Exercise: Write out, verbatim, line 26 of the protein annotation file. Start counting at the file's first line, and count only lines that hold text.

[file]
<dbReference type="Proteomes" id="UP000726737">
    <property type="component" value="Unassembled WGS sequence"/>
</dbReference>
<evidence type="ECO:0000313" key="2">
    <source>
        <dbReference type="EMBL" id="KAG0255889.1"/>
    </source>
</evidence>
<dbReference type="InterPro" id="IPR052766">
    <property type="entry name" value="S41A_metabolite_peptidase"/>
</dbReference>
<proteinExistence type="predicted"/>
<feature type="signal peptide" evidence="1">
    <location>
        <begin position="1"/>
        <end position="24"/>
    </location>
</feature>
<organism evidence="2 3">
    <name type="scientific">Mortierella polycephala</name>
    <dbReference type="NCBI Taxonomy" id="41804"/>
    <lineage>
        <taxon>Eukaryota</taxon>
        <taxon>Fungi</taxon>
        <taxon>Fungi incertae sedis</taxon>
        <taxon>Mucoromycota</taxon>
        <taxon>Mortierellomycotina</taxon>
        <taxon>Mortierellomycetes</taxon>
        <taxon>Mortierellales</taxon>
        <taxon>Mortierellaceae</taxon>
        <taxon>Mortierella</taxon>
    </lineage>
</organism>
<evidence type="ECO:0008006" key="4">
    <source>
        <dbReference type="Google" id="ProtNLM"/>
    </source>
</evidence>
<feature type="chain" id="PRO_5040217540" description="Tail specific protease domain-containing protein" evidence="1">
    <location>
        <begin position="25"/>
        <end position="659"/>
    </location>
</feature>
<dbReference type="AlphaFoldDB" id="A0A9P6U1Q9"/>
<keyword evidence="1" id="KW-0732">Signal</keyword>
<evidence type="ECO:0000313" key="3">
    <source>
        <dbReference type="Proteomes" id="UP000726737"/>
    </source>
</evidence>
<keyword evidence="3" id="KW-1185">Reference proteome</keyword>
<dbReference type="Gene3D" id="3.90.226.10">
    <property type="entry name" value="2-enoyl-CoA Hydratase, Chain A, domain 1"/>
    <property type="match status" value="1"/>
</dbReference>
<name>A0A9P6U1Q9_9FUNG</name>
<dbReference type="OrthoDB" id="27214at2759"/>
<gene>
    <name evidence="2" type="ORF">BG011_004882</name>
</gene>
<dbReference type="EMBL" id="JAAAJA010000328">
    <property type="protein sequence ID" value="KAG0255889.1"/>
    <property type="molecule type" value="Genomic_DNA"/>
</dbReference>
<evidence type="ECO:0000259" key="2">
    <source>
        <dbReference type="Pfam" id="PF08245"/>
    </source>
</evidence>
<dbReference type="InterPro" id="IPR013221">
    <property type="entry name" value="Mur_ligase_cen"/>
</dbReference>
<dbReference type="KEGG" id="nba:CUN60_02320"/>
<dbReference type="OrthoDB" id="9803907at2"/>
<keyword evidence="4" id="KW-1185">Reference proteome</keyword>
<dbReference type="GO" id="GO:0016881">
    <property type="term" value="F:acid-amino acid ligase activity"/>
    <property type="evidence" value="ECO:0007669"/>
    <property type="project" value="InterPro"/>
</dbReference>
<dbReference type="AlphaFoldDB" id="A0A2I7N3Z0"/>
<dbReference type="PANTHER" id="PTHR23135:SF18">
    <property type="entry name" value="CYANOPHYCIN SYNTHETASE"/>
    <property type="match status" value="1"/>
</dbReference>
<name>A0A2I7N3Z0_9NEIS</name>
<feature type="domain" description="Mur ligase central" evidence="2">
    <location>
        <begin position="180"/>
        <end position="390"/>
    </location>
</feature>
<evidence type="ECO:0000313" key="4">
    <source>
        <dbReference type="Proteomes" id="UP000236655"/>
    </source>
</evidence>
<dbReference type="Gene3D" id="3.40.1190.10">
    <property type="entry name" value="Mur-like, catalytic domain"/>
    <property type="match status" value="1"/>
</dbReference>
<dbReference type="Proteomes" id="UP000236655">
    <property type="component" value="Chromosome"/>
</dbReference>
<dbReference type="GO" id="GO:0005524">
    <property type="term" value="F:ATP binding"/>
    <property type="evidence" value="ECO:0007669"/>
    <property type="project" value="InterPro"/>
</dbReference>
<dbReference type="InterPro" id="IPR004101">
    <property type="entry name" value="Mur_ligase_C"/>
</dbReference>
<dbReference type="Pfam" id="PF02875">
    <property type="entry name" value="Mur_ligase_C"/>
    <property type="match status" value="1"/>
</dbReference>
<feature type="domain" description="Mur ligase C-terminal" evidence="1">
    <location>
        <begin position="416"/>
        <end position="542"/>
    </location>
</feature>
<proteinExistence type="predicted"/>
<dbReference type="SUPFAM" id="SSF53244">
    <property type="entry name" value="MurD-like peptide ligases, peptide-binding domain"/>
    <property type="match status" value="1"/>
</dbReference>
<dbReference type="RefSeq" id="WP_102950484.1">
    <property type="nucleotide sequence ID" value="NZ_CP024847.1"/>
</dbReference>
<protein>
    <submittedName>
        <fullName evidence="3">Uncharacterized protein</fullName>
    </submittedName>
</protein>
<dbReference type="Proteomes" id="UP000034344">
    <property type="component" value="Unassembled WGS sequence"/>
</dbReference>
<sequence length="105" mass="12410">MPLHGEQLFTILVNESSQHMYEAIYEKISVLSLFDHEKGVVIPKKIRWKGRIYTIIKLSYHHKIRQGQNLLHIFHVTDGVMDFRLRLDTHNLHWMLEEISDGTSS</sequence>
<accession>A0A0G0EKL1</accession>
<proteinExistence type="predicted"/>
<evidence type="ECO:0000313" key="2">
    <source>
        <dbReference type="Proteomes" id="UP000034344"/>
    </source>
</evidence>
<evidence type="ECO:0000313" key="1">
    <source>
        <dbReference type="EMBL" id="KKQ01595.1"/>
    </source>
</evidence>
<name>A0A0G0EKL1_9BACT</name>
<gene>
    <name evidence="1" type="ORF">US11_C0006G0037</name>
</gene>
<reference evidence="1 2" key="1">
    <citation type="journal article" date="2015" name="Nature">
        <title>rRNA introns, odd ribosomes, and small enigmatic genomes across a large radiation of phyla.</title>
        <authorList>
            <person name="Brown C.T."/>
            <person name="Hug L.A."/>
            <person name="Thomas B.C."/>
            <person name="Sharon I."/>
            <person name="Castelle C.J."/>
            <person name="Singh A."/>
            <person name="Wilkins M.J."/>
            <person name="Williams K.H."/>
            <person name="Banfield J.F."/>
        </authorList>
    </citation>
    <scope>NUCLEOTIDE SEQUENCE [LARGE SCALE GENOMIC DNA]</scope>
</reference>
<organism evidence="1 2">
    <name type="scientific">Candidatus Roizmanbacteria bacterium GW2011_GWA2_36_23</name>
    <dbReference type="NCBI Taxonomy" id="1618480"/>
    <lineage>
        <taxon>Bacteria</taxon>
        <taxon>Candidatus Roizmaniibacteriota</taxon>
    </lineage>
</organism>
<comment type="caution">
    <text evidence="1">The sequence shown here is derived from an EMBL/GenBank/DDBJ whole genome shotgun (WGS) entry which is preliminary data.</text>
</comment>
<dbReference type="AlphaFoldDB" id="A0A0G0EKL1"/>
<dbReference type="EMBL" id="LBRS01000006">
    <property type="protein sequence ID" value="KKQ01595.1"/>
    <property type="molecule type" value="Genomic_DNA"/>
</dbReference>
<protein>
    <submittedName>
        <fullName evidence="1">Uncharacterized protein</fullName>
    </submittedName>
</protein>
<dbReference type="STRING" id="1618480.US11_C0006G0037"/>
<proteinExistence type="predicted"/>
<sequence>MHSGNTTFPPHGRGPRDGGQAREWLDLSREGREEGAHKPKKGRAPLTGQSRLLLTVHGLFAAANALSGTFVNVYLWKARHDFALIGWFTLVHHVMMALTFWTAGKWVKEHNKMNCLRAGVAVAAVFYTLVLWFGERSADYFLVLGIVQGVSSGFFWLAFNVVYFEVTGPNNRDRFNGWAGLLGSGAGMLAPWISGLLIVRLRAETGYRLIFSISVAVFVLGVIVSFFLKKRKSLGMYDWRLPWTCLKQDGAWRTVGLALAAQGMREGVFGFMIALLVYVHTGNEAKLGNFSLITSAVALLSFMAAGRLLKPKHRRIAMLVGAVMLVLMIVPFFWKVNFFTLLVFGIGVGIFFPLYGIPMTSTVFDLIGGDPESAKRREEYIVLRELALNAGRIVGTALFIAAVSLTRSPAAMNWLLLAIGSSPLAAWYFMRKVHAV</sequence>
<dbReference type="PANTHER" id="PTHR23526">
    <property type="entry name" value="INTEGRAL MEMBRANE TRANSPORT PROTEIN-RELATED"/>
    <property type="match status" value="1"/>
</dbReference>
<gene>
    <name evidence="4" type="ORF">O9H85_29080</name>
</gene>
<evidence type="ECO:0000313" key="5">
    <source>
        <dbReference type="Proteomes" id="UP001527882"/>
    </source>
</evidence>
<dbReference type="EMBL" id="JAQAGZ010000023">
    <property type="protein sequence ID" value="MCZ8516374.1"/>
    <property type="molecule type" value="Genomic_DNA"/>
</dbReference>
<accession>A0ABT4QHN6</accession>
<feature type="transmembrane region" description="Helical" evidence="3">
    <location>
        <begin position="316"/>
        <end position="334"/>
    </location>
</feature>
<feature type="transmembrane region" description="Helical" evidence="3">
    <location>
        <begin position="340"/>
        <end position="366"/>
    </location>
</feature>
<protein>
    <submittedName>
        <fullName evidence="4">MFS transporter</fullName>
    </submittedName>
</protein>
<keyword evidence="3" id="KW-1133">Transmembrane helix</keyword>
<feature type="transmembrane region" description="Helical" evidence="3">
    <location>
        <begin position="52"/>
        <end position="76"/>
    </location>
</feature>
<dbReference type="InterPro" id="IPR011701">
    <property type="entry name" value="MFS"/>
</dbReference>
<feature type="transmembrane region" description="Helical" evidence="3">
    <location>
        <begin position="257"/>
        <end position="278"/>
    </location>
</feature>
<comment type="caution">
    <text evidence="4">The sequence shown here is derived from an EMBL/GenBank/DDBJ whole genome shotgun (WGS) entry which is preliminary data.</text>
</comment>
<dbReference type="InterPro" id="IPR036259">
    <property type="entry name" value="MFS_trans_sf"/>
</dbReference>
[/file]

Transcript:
        <taxon>Mucoromycota</taxon>